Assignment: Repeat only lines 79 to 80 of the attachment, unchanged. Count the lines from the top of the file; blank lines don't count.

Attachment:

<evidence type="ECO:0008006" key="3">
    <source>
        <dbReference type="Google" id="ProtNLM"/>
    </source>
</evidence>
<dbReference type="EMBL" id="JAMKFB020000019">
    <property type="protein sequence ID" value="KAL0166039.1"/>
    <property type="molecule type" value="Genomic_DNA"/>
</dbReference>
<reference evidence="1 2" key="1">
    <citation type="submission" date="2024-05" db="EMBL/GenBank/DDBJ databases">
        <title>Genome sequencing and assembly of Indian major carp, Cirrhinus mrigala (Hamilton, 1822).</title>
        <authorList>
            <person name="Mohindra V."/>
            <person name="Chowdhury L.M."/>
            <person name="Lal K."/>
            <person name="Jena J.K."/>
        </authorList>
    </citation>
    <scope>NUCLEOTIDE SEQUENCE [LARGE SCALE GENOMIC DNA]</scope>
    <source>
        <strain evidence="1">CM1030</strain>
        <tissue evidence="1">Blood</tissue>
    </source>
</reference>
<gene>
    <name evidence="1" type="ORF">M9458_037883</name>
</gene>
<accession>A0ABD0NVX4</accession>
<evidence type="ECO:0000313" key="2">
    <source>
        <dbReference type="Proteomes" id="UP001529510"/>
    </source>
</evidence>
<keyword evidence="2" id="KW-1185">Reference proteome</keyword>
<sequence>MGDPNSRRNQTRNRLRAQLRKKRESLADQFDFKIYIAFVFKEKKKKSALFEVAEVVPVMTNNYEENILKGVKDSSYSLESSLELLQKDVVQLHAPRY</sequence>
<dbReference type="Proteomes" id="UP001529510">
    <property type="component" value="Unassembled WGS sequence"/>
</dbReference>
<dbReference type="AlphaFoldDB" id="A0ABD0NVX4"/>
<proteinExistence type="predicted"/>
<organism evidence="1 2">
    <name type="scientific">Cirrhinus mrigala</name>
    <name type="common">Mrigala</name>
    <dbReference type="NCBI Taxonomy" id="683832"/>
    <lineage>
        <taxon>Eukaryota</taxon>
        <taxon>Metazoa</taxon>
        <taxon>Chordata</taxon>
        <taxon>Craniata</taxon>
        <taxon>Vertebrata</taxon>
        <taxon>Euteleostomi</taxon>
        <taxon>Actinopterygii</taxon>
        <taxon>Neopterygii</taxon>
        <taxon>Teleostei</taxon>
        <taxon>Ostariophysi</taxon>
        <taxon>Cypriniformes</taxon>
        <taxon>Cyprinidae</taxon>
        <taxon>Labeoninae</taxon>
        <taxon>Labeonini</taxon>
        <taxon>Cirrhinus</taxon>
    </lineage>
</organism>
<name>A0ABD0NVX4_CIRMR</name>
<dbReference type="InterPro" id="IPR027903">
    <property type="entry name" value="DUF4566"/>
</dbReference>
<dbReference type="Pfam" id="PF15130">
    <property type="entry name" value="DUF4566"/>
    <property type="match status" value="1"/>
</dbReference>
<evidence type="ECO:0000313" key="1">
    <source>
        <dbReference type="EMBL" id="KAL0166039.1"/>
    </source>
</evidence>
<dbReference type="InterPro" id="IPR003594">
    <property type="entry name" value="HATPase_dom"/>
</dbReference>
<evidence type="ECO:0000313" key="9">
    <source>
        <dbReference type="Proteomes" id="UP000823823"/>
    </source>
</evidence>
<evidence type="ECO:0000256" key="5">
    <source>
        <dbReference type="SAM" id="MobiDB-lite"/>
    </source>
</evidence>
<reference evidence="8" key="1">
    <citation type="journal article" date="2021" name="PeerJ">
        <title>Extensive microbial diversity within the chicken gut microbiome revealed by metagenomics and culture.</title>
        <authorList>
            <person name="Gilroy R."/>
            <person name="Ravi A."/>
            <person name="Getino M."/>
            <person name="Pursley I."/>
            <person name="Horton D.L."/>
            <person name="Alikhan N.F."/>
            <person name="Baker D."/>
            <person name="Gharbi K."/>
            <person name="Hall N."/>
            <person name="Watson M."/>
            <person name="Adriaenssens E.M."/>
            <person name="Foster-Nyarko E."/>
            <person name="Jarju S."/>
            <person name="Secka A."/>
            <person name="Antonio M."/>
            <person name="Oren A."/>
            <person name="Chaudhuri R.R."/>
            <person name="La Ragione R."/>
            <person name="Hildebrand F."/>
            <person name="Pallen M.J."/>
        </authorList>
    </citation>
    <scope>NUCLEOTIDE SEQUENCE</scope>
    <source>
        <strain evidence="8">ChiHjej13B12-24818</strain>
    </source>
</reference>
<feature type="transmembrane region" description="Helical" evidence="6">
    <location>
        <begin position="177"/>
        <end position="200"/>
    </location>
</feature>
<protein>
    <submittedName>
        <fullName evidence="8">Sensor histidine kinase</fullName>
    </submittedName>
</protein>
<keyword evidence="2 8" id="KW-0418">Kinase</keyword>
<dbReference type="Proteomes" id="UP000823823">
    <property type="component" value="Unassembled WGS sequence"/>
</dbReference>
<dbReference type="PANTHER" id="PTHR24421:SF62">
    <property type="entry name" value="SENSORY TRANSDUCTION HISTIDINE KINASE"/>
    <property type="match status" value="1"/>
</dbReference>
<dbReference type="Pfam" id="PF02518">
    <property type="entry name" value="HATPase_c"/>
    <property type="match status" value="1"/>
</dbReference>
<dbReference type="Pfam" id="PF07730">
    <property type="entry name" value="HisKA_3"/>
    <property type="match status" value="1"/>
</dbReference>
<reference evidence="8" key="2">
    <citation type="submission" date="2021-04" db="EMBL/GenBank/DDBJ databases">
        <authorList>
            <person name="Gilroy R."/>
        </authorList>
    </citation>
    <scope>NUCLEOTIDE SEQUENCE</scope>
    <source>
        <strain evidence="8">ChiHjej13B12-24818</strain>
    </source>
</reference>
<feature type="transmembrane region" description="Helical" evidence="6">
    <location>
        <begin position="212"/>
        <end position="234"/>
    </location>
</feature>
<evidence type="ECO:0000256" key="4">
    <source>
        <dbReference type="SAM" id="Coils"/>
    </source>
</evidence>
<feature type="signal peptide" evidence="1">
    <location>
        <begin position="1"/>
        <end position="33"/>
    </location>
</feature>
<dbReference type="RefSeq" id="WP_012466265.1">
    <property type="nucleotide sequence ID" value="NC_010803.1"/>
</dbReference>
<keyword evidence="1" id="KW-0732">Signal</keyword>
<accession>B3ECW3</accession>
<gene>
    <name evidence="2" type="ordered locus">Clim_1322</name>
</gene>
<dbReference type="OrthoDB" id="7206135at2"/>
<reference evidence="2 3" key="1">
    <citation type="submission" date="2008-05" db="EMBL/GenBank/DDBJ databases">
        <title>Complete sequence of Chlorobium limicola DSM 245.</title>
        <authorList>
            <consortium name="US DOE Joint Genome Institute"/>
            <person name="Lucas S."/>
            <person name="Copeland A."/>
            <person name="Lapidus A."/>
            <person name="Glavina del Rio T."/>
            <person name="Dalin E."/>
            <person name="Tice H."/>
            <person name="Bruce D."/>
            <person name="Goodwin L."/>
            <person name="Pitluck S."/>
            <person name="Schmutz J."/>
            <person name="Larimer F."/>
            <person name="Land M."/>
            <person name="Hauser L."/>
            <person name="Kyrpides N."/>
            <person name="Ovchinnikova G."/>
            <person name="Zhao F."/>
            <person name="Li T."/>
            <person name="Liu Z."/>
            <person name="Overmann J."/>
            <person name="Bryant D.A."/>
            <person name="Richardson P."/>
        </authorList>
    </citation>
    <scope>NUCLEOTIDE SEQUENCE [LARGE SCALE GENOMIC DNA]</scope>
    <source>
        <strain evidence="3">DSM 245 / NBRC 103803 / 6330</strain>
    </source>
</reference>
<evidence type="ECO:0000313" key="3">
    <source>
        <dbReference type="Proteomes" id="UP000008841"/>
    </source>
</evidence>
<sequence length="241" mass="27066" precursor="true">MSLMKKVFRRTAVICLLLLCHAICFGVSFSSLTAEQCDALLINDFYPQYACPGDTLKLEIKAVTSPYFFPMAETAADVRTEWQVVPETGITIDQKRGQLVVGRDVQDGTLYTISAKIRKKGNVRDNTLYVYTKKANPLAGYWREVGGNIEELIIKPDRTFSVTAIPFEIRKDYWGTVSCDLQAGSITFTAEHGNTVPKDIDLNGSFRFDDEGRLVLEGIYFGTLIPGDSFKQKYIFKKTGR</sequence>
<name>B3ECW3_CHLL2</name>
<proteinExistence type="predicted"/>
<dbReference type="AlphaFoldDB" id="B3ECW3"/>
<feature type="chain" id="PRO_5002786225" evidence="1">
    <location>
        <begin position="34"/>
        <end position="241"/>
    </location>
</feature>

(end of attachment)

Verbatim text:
</dbReference>
<evidence type="ECO:0000313" key="9">